Noah Smith is a computer scientist working at the junction of natural language processing (NLP), machine learning (ML), and computational social science. His research spans core problems in NLP, general-purpose ML methods for NLP, methodology in NLP, and a wide range of applications. You can watch videos of some of his talks, read his papers, and learn about his research groups, Noah’s ARK and (co-led with Hanna Hajishirzi) AllenNLP.

Appointments & Education

He is Amazon Professor of Machine Learning in the Paul G. Allen School of Computer Science & Engineering at the University of Washington (also Adjunct in Linguistics, Affiliate of the Center for Statistics and the Social Sciences, and Senior Data Science Fellow at the eScience Institute), as well as a Senior Research Manager at the Allen Institute for Artificial Intelligence. Previously, he was an Associate Professor of Language Technologies and Machine Learning in the School of Computer Science at Carnegie Mellon University. He earned his Ph.D. in Computer Science from Johns Hopkins University and his B.S. in Computer Science and B.A. in Linguistics from the University of Maryland.


Smith is the general chair of EMNLP 2022. He has served on the editorial boards of the journals Computational Linguistics (2009–2011), Journal of Artificial Intelligence Research (2011–2019), and Transactions of the Association for Computational Linguistics (2012–present), as the secretary-treasurer of SIGDAT (2012–2015 and 2018–2019), and as program co-chair of ACL 2016. He co-organized the Ninth Annual Conference on New Directions in Analyzing Text as Data (TADA 2018), Language Technologies and Computational Social Science (a workshop at ACL 2014), and Twenty Years of Bitext (a workshop at EMNLP 2013).


Smith was elected a Fellow of the Association for Computational Linguistics “for significant contributions to linguistic structure prediction, computational social sciences, and improving NLP research methodology” (2020). UW’s Sounding Board team, led by Profs. Mari Ostendorf, Yejin Choi, and Noah Smith, won the inaugural Amazon Alexa Prize in 2017. Smith’s research was recognized with a UW Innovation award “to stimulate innovation among faculty from a range of disciplines and to reward some of their most terrific ideas” (2016–2018), the Finmeccanica career development chair at CMU “to acknowledge promising teaching and research potential in junior faculty members” (2011–2014), an NSF CAREER award (2011–2016), a Hertz Foundation graduate fellowship (2001–2006). He has coauthored conference papers that were cited as outstanding, finalist, honorable mention, and sometimes even “best paper” or “best student paper” at ICLP 2008, ACL 2009, COLING 2010, NAACL 2013, ACL 2014, NAACL 2015, WWW 2016, EACL 2017, NAACL 2018, ACL 2018, ACL 2019 (twice), ACL 2020, ACL 2021, and NAACL 2022.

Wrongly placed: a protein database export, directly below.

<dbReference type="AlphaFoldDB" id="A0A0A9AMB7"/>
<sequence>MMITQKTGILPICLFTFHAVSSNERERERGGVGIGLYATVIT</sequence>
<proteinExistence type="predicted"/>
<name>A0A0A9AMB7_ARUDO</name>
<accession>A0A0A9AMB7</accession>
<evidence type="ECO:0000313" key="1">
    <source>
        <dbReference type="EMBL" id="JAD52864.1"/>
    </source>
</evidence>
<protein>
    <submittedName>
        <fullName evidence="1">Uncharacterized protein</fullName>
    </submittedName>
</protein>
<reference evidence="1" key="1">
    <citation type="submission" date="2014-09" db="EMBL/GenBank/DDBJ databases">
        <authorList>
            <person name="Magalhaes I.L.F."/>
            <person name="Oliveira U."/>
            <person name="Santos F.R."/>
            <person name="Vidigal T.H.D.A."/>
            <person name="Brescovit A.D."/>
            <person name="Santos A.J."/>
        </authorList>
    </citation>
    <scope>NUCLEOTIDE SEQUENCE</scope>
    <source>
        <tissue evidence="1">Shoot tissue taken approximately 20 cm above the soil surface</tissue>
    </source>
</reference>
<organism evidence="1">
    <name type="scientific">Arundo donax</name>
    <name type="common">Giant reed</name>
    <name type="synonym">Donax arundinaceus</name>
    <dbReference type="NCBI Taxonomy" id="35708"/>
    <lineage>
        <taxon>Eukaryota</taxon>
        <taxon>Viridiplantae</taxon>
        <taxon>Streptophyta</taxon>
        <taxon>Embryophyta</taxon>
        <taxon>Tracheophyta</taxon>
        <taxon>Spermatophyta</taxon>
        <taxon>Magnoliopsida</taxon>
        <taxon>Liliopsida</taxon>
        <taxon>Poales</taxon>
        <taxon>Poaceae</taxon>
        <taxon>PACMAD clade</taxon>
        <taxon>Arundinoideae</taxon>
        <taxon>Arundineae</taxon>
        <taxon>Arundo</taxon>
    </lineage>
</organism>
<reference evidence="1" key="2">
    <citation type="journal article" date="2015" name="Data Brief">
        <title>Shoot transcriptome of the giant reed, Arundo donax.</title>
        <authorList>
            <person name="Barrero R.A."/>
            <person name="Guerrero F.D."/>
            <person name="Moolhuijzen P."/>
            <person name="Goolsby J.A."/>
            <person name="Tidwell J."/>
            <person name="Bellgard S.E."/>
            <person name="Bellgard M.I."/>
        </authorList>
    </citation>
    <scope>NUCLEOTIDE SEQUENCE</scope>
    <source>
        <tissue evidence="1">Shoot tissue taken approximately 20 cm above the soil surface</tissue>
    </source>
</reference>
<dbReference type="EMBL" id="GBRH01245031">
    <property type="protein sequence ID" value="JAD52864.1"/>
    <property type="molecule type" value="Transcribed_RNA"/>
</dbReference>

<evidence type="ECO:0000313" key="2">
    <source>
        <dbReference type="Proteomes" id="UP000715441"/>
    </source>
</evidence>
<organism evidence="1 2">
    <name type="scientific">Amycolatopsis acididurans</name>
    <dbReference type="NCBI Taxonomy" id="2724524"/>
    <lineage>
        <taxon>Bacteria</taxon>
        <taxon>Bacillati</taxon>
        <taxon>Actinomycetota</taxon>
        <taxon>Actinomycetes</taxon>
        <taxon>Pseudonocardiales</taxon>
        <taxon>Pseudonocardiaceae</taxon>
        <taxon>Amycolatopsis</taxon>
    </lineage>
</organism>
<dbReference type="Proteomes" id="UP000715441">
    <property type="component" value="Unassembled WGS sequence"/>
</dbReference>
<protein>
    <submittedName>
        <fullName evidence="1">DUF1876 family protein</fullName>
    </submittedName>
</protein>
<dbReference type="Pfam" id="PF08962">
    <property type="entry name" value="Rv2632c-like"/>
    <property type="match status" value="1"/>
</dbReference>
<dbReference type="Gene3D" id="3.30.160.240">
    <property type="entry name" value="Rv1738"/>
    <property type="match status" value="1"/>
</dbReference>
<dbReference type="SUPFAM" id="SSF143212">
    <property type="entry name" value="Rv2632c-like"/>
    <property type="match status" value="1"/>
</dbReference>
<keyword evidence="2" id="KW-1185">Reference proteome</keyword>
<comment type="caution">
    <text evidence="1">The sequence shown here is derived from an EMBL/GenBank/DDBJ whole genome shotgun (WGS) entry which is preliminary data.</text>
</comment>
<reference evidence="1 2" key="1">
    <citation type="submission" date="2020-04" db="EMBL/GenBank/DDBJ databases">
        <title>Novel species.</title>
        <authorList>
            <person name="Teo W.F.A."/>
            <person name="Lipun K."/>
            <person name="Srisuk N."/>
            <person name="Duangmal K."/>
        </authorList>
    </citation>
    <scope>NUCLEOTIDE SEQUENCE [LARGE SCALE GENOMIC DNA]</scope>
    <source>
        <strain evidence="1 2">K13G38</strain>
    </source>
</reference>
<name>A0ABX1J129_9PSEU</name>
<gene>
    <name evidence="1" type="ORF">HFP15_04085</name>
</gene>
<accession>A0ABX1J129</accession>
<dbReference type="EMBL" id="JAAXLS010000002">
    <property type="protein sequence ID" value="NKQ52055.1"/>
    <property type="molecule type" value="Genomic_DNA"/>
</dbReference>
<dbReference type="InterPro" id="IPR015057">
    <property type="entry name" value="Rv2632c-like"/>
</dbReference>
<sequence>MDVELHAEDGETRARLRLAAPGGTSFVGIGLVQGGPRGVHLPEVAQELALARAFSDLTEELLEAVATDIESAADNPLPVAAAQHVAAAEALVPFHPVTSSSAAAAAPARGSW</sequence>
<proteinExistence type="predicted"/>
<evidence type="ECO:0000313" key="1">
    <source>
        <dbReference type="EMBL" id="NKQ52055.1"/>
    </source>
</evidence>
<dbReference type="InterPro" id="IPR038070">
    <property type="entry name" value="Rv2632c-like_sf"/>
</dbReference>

Smith’s recent teaching includes courses on NLP for undergraduates, professional masters students, and Ph.D. students as well as a “capstone” projects course on NLP. Lecture videos from 2021:


Smith lives in Seattle with his spouse, where they serve two felines. When he is not working, he is often playing clarinet or saxophone, swimming, running, dancing tango, or mixing cocktails. He was interviewed by Devi Parikh for Humans of AI: Stories, Not Stats on September 23, 2020:

Academic Genealogy

Smith’s main intellectual influences are his undergraduate mentors Philip Resnik (still a frequent collaborator) and Norbert Hornstein, his Ph.D. advisor Jason Eisner, Frederick Jelinek, and his many mentees.

Smith’s academic ancestors had varied interests and careers. A few examples (links discovered thanks to the Mathematics Genealogy Project):